Virtually pure, in a way only C++ can be

What?

C++ was a boon for technical interviewers. There was a time when C++ was about the only viable object-oriented programming language in a business environment. In those days you pretty much had to know C/C++ to be an OO programmer. So you could test someone’s depth of C++ knowledge (and thus their overall suitability) by just asking about all the messed up edge cases that make C++ really tricky to use.

Today we’ll be observing a hypothetical candidate Phil. Phil has been a C++ programmer for 5 years (2 of which were at University) and has rated himself 9/10 on the C++ confidence scale that I asked him about at the beginning. I’ve been talking to Phil about the various ‘overloaded’ meanings of the keyword virtual in C++. Phil has correctly answered what a virtual method was, but couldn’t get the one about the virtual base class.

Even so, Phil is now into his stride and feeling pretty good about himself, so then I lay it on him:

Phil, is it possible to ever call a pure virtual method?

To which Phil (and about 95% of other candidates) would heartily reply “No”. And of course Phil would be wrong. But that’s ok. First I want Phil to tell me why a pure virtual method can not be called usually. This demonstrates a basic understanding, and then I would try and probe to see if Phil can guess the correct answer as to how a pure virtual method can be called and then the reason it’s possible.

So, what?

If Phil didn’t get the answer straight away then Phil probably won’t get it at all. This is not terribly surprising I suppose, and it’s not a reason to reject Phil. The sad truth about being a C++ programmer is that you really need to know how C++ works, at some level, to be able to use it effectively. I’m here to find out what Phil’s level really is. The more oppurtunities I give him to tell me about those edge cases the better I can assess how good a (C++) programmer he is.

How?

So here is a code sample that under a couple of compilers (VC++ 2005 – Express, and GCC 3.4.4) produces the (un?)desired behaviour. I wanted to try it under some more recent C++ compiler invocations but don’t have them available on the machine that I’m writing this. Anyway, these two compilers seem fairly representative of what a lot of people are currently using.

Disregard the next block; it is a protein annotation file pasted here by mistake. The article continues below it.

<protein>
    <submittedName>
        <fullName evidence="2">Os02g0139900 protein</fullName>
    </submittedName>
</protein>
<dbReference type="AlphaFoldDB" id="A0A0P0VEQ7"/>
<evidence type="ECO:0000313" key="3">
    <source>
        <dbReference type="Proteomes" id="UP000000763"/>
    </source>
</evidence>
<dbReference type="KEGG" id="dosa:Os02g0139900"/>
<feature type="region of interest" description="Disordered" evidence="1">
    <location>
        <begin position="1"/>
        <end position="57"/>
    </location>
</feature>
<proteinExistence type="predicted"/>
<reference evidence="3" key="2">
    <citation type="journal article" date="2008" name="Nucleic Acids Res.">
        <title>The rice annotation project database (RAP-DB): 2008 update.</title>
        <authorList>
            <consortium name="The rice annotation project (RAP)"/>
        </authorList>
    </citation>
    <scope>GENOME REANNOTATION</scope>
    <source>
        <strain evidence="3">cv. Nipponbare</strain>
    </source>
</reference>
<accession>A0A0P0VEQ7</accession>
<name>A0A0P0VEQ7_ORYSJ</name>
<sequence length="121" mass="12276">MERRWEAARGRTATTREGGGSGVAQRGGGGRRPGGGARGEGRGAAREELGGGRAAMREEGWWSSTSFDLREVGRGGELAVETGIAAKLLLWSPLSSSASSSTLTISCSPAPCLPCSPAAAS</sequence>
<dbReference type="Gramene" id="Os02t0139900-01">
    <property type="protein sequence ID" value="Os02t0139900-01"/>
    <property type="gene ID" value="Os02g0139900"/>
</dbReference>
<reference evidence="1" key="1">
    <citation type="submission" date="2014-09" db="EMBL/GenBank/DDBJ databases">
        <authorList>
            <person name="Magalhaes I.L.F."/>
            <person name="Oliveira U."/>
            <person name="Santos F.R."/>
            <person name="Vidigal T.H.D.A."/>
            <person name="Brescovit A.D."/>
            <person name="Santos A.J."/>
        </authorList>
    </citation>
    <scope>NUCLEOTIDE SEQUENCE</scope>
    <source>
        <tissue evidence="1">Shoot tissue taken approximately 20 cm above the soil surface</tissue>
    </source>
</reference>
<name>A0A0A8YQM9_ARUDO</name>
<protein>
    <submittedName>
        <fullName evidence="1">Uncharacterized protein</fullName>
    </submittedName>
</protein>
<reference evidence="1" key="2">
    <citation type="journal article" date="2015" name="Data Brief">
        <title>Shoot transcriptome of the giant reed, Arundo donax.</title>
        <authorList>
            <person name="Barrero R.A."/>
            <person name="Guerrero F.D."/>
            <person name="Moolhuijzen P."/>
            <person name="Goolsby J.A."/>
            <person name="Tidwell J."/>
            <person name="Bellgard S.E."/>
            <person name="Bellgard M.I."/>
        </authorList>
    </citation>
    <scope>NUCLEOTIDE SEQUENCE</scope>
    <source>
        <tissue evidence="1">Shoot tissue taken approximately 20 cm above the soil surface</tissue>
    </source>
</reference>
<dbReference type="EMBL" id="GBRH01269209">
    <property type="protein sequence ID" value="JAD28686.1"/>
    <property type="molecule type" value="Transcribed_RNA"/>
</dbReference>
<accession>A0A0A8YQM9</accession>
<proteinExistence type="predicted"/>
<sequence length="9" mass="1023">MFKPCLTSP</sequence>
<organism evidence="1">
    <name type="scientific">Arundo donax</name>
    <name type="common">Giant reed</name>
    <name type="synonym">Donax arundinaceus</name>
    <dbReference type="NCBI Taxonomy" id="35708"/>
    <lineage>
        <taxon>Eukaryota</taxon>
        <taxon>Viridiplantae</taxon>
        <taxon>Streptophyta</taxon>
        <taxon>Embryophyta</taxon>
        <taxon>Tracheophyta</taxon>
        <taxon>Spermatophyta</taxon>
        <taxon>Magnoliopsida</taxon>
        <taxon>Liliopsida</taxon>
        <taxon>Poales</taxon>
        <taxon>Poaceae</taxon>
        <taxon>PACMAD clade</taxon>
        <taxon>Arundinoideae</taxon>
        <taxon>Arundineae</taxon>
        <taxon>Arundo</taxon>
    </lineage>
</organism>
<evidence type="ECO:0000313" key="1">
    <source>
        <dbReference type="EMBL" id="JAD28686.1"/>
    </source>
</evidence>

#include<stdio.h>

class A {
protected:
	virtual void Reset() = 0;
	void Init()	{
		Reset();
	}
public:
	A()	{
		Init();
	}
};

class B : A {
protected:
	void Reset() 	{ 
		printf("Reset");
	}
public:
	B() { 
	}
};

int main(int argc, char** argv)
{
	B b;
}

And here is the result:

$ g++ pvirt.cpp 
$ ./a.out
pure virtual method called
      9 [sig] a.out 180 _cygtls::handle_exceptions: Error while dumping state (p
robably corrupted stack)
Segmentation fault (core dumped)

So for those, like Phil, not fully aware of the vaguaries of calling pure virtual methods here is the explanation.

Pure virtual methods can be called from base-class constructors that attempt to indirectly call pure virtual methods.

The reason it's a problem is that C++ constructs objects inside-out, so base classes get built before derived classes. If you then try and call a virtual method on a partially constructed object you will end up calling the base class copy of the virtual method. This is because at the time you are in the base-class constructor the object is of type base-class and not of type derived-class. Calling pure virtual methods from constructors sounds like a really bad idea then, and it is. But there might be legitimate reasons to want to do it, which I'll come to in a minute.

Note that if you try and call the virtual method directly from the constructor, like so:

class A
{
protected:
	virtual void Reset() = 0;
public:
	A()	{
		Reset();
	}
};

You will probably get a linker error because Reset() is pure and has no implementation, as you'd expect.

Why?

So why might you want to do this at all then? Well say you have a class hierarchy of objects that connect to a database for example.

So you dutifully create a Database base class with MySQLDatabase and OracleDatabase derived classes. Now when you disconnect an already established connection you need to reset all the structures as if they had just been created. The object is then ready to be reconnected. So you create a virtual Reset() method in the base class that does this. At the base level though this class should do nothing and you decide that your derived classes must define such a method so you very cleverly make it pure. You could then (but you probably wouldn't) write code like this:


void Database::Disconnect() {
	Reset();	
}

And have the derived class handle the gorey details of the reset. You want the same behaviour when you create a new object so you simply add the Reset() function to the Init() function that you created to deal with the fact that you had to write so many different types of copy constructor in C++! Hey presto pure virtual method called.